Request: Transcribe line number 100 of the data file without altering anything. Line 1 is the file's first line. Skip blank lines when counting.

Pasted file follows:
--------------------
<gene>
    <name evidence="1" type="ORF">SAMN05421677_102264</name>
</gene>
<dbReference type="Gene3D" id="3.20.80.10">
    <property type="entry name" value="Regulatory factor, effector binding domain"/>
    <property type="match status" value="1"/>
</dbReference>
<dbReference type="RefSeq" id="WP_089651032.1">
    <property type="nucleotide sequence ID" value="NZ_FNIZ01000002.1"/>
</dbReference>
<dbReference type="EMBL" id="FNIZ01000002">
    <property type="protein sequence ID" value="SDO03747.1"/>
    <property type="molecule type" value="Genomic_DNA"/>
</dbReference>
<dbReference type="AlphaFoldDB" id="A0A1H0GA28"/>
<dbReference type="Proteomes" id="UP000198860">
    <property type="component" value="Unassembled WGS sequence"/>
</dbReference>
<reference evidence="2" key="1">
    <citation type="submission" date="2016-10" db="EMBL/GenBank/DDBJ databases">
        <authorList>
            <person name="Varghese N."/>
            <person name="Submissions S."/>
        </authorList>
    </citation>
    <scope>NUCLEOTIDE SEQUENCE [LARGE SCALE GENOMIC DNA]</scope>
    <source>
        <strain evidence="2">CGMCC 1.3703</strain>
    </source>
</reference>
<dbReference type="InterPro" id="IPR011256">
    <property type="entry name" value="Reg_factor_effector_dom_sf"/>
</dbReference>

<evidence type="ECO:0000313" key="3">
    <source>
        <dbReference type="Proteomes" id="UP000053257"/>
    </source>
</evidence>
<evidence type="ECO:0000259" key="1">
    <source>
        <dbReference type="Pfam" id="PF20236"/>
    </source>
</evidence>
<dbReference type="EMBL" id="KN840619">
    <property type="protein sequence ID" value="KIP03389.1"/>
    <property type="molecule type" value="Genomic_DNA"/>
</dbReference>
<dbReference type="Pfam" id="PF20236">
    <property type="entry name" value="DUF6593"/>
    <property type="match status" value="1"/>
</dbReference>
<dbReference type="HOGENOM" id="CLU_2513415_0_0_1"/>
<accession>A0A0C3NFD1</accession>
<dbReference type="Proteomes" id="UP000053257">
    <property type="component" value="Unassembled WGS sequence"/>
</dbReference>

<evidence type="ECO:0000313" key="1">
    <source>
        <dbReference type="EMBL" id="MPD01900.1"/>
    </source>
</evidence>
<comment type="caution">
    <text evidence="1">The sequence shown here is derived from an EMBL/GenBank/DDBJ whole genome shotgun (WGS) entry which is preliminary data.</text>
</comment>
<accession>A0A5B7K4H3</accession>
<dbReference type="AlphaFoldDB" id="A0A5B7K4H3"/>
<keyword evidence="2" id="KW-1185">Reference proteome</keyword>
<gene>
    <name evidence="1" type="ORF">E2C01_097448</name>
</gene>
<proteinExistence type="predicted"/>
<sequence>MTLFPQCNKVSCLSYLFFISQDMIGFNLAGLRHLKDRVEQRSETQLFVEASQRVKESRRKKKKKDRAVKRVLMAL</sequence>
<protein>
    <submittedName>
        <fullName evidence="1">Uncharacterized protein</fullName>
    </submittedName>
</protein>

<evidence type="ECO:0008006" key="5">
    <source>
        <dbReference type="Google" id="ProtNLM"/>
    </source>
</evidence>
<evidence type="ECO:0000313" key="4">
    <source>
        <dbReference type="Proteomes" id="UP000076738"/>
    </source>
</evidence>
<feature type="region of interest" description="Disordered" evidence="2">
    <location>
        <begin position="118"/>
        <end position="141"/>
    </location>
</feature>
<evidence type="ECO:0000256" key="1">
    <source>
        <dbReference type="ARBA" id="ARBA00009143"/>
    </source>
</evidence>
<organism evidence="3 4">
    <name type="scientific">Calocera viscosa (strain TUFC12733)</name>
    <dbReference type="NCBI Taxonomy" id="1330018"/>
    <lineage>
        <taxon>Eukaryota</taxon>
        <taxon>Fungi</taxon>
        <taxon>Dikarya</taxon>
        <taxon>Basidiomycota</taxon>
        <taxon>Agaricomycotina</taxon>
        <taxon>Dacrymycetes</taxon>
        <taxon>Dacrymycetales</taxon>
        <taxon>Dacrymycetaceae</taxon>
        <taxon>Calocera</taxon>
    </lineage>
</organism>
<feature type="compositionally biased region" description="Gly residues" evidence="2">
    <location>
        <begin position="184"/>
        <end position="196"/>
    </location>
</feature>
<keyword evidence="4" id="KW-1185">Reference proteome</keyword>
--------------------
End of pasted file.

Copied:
    <name type="scientific">Calocera viscosa (strain TUFC12733)</name>